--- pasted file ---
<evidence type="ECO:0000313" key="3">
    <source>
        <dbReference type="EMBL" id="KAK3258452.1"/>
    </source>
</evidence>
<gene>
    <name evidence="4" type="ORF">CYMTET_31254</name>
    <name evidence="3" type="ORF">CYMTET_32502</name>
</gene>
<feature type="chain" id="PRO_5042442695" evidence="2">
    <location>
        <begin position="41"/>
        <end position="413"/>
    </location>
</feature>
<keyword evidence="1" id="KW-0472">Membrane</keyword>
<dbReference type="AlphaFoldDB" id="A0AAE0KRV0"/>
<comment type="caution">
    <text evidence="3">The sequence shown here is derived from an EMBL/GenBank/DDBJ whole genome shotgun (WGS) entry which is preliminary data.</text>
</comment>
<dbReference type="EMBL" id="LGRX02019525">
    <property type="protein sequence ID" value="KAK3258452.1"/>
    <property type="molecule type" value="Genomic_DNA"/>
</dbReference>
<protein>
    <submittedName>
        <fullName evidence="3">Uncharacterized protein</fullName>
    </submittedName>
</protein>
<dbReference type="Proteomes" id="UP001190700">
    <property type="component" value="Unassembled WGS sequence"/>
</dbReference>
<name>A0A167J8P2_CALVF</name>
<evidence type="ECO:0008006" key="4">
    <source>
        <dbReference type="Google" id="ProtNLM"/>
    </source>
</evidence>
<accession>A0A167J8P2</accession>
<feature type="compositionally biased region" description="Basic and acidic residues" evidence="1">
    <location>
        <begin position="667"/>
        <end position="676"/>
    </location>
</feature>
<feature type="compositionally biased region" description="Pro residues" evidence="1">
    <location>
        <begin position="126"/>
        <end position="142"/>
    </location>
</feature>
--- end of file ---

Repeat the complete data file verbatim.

<evidence type="ECO:0000313" key="3">
    <source>
        <dbReference type="EMBL" id="KAK3258452.1"/>
    </source>
</evidence>
<gene>
    <name evidence="4" type="ORF">CYMTET_31254</name>
    <name evidence="3" type="ORF">CYMTET_32502</name>
</gene>
<feature type="chain" id="PRO_5042442695" evidence="2">
    <location>
        <begin position="41"/>
        <end position="413"/>
    </location>
</feature>
<keyword evidence="1" id="KW-0472">Membrane</keyword>
<dbReference type="AlphaFoldDB" id="A0AAE0KRV0"/>
<comment type="caution">
    <text evidence="3">The sequence shown here is derived from an EMBL/GenBank/DDBJ whole genome shotgun (WGS) entry which is preliminary data.</text>
</comment>
<dbReference type="EMBL" id="LGRX02019525">
    <property type="protein sequence ID" value="KAK3258452.1"/>
    <property type="molecule type" value="Genomic_DNA"/>
</dbReference>
<protein>
    <submittedName>
        <fullName evidence="3">Uncharacterized protein</fullName>
    </submittedName>
</protein>
<dbReference type="Proteomes" id="UP001190700">
    <property type="component" value="Unassembled WGS sequence"/>
</dbReference>
<name>A0A167J8P2_CALVF</name>
<evidence type="ECO:0008006" key="4">
    <source>
        <dbReference type="Google" id="ProtNLM"/>
    </source>
</evidence>
<accession>A0A167J8P2</accession>
<feature type="compositionally biased region" description="Basic and acidic residues" evidence="1">
    <location>
        <begin position="667"/>
        <end position="676"/>
    </location>
</feature>
<feature type="compositionally biased region" description="Pro residues" evidence="1">
    <location>
        <begin position="126"/>
        <end position="142"/>
    </location>
</feature>